Last week, year 5 had a Victorian day which many children enjoyed. Although some children faced some minor punishments like the dunce cap, a few had to face the terror of the cane. The day started off with us standing in a precisely straight line outside the school building. Next we walked (still in the lines) to our classroom. Then, we were given traditional Victorian names (mine was Gilbert) and once we got them, we entered the classroom and we had to practise writing our names with slate. While we were doing our writing, the atmosphere was tense as we waited for the next child to get another either dreadful or minor punishment and hoping it wasn’t us.
After that, we made our way to the hall and sat in silence. Sometimes I wanted to laugh but I just couldn’t or else I would be most likely severely punished. No child could be heard. If we spoke, we would be punished. Then we got split up with girls on one side and boys on the other. Our PE coach strictly led a drill lesson where the boys were turned into soldiers but the girls had to do everything in a lady-like manner. Then, we had to sing the national anthem (for Queen Victoria) and another song before we got to go out for break time. At break time, we played some traditional Victorian games like stick and hoop, skipping, hide and seek, tag or marbles.
Next, we went into our classrooms again and did some handwriting with ink using a Victorian style pen. We had different things to write but two of them were ‘the proof of the pudding is in the eating’ and ‘children must be seen and not heard’. Lots of the pots of ink fell over when we were writing when we stood up to show respect to the adults. Then we had to draw apples which we had to describe and label as juicy, bright and nice.
After lunch, the day wasn’t as strict. You still had to stand up when an adult entered the room though. Instead of doing things which Victorian children would do, we made Victorian themed Christmas cards which we would give to someone who was really precious in our life.
I thought that the day was enjoyable but it was very strict. I had to wear the dunce cap because the ink splodged when I was doing the writing and I got a picture with it on. Lots of children had face paint for soot or dirt on their face including me. Overall the day was very fun and I think lots of children and teachers will agree.
By Nathan 5G
First things first, I strolled into the hall with a sight of four rows of children. The atmosphere was extremely tense as we were given Victorian name tags. We sat. No noise. No sound. Facing forwards, until the other behaving class came in. Then, as if there wasn’t a second to spare, we sang ‘God Save the Queen’. Not the best (as we didn’t know that version) so we were all told to do it again and again until it was pitch perfect. The PE teacher (called Sargeant), told us we might have to go into war, and as you looked into his eyes it actually looked as if he really meant it. We went into line and marched to him and back. Every now and then, somebody was naughty and had to do five press ups. While the girls were standing still, the boys were running to cones, marching to the wall and at the end everyone (well the boys anyway) was out of breath and tired. By the time we were done, it was break!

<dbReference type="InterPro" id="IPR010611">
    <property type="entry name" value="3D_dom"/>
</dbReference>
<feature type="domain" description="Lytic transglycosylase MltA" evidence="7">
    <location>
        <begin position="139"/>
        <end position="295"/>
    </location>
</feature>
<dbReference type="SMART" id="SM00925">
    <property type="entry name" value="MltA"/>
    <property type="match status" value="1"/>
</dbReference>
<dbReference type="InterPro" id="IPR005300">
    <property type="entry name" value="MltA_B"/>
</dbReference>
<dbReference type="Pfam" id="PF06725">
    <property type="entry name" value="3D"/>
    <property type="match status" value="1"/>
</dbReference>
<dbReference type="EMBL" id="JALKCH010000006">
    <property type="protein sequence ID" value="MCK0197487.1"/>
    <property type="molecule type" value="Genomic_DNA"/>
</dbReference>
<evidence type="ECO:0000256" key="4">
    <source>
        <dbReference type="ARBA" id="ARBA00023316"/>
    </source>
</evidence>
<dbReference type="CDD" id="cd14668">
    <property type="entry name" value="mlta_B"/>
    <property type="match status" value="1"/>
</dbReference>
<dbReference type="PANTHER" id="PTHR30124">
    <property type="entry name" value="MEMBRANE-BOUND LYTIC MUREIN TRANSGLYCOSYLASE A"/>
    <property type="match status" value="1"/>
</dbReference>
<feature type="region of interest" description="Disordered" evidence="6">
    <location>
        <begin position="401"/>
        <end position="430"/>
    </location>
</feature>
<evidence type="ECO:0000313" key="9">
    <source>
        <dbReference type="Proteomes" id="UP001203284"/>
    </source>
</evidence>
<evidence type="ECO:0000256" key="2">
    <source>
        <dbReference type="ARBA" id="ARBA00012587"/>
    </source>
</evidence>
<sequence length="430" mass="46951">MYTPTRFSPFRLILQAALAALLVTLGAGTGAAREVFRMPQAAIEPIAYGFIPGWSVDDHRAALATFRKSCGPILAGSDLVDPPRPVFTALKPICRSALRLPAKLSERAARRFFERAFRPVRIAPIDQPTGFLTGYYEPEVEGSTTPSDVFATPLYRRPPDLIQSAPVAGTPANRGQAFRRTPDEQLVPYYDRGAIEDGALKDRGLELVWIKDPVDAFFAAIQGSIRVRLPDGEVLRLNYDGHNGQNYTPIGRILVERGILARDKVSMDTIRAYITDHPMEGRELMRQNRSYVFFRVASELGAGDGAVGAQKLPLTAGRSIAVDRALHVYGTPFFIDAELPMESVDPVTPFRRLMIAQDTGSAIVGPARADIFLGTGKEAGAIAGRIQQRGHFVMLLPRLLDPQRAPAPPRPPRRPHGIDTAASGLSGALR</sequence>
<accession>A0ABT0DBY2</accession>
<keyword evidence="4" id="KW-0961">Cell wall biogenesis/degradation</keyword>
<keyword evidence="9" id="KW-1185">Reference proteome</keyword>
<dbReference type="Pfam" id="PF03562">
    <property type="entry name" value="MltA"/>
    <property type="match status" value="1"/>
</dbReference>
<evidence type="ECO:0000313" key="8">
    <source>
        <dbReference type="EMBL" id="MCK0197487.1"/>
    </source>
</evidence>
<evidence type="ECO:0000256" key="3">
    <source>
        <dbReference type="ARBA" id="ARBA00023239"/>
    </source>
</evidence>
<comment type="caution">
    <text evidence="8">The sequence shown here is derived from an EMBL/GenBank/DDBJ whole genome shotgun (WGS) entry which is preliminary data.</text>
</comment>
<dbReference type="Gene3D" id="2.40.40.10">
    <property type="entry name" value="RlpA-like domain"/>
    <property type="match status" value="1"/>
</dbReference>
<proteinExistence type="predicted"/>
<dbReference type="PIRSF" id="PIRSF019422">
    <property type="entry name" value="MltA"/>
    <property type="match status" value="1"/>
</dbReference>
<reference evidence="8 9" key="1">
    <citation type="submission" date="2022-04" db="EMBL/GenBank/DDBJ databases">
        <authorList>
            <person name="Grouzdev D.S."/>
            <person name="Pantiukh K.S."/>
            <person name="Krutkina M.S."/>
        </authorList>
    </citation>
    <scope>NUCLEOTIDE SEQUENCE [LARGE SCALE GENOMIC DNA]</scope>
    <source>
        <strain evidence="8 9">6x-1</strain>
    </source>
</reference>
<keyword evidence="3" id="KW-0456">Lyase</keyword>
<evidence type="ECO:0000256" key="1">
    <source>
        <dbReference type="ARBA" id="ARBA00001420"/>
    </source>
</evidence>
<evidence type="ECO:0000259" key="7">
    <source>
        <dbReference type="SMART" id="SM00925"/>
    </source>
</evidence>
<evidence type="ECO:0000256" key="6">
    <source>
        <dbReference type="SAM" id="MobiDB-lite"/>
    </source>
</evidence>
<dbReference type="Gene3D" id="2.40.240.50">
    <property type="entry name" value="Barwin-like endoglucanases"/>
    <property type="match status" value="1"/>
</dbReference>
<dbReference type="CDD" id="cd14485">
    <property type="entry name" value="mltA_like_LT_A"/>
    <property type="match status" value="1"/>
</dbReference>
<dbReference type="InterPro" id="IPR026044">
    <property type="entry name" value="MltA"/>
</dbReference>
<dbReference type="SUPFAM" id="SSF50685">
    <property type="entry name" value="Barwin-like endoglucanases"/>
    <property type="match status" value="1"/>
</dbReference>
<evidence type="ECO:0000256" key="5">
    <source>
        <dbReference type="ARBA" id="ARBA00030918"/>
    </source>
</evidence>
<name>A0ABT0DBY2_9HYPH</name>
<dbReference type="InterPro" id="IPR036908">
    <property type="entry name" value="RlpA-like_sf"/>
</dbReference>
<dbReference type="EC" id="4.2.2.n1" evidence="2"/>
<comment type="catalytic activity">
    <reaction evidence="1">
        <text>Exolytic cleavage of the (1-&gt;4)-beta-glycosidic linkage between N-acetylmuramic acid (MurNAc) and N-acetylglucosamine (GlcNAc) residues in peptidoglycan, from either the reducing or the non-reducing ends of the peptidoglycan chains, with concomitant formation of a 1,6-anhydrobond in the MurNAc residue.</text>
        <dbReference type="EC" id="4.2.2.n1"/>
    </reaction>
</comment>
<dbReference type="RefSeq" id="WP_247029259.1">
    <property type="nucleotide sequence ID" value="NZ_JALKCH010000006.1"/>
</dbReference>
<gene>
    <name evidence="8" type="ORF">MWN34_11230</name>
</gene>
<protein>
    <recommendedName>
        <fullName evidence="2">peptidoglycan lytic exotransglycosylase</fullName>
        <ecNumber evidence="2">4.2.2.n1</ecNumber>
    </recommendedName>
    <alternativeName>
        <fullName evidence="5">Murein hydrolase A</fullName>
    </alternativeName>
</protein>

At break time, everyone was absolutely fine with playing only these games: skipping, It, marbles, hula hoops, hoop and stick, and creating hopscotch on the floor with chalk.
Afterwards, we went up to our classroom where it was dingy and dark and we had to write these boring lines: ‘Children should be seen but not heard,’ in copperplate writing over and over, till about 30 minutes ended. Then we did shapes about apples and we had to draw the picture exactly the same as the one on the board and say words like: Apples are nice, apples are hard, apples are juicy. We also had to label the picture. Next, we started writing on chalkboards and all of the words we wrote were meant to be really hard, though it wasn’t really, except for one word that really got me stuck. After 3 hours of pain, it was done! We all cheered and had a great time as the morning was over!
After a scrumptious lunch, I found myself coming back to class and started making miraculous, stunning Christmas wreaths that baffled our teacher. Whilst everybody in our class was making wreaths, Miss Dunn put on all the Oliver songs and Mrs Townsend was dancing to ‘umpapa umpapa’ and everybody had a great time. Every one of the wreaths was unique and astonishing. Some were more leafy, some were more pine like, and some were more decorative. Most people did ones that were half white string and half green, though some people had ones that were half white and other colours like blue and brown.
Everybody in our class had a really great day. It was probably the best day of the year so far because of the excitement of living through what a Victorian child would have gone through every day. However, being an actual Victorian child would be very tough so I am very glad that I am not one of them!
By Harrison, 5D